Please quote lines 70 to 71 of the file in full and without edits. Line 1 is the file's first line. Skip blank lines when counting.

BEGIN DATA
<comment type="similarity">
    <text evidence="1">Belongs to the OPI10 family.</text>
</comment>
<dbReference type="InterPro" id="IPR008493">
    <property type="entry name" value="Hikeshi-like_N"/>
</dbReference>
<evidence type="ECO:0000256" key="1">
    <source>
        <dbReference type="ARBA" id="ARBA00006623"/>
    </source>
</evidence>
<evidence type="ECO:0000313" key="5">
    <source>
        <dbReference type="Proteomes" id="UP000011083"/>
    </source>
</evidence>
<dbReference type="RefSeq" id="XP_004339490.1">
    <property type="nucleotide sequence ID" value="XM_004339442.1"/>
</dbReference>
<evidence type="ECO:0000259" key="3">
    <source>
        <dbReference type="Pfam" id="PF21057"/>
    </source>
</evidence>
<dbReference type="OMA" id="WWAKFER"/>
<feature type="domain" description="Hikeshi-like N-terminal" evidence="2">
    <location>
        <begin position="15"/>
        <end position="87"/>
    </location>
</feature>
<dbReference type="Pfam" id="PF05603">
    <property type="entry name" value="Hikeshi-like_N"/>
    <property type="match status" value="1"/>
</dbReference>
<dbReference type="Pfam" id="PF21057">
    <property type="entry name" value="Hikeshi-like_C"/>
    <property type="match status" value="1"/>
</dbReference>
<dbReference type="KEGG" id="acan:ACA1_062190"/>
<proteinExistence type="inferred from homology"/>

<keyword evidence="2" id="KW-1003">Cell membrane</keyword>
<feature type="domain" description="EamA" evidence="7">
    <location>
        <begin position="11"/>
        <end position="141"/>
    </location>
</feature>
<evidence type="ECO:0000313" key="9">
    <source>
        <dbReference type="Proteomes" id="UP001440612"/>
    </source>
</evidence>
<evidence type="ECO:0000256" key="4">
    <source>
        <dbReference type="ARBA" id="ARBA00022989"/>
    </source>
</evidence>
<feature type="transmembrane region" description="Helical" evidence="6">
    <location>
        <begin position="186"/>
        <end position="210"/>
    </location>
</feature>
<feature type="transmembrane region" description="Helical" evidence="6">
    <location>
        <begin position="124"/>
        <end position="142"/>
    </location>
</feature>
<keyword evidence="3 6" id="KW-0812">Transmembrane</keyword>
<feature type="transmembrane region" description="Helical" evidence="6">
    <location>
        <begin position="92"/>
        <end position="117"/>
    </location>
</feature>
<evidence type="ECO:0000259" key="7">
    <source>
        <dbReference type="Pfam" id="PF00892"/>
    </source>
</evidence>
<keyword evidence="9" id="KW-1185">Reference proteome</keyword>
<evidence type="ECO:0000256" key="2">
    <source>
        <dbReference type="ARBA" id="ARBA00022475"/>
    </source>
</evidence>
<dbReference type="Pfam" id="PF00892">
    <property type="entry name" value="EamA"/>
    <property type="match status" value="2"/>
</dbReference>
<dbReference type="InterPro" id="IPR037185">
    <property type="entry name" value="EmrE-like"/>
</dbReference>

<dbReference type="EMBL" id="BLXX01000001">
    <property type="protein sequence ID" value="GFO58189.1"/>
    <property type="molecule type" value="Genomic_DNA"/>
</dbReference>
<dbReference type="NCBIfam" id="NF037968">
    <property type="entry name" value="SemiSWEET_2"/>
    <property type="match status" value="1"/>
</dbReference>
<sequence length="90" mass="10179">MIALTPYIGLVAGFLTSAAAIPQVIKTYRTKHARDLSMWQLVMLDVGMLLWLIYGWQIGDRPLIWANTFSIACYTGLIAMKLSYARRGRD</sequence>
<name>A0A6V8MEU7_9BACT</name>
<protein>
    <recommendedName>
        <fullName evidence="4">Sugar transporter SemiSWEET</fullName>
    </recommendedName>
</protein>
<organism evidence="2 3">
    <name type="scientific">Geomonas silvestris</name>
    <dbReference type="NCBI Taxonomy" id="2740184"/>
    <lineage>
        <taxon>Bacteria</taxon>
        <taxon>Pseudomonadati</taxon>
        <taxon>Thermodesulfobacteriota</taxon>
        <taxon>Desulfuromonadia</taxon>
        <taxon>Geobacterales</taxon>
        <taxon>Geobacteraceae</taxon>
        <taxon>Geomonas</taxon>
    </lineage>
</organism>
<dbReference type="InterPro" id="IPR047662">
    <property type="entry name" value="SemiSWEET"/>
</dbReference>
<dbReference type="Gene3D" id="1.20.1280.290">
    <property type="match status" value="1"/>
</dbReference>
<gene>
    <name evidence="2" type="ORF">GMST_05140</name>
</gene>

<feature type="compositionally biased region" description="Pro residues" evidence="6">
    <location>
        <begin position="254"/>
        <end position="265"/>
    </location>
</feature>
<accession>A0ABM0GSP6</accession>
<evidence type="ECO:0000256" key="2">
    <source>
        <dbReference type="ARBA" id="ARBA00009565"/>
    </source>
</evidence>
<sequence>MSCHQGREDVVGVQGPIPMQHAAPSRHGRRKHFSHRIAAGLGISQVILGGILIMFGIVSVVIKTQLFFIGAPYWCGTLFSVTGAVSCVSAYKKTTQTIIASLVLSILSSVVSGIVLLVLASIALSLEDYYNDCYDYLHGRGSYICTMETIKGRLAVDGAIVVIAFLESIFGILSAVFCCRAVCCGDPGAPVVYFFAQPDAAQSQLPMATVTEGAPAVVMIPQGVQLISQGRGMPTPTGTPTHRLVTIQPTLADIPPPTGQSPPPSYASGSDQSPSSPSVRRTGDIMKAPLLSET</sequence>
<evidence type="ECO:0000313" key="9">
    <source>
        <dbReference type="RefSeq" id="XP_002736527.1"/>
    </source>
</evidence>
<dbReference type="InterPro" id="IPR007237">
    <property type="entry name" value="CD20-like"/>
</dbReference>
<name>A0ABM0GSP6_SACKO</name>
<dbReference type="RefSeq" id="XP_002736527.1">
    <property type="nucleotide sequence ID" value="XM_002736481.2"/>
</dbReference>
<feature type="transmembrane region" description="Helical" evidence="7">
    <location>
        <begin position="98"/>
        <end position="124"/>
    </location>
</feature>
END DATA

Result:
</feature>
<keyword evidence="3 6" id="KW-0812">Transmembrane</keyword>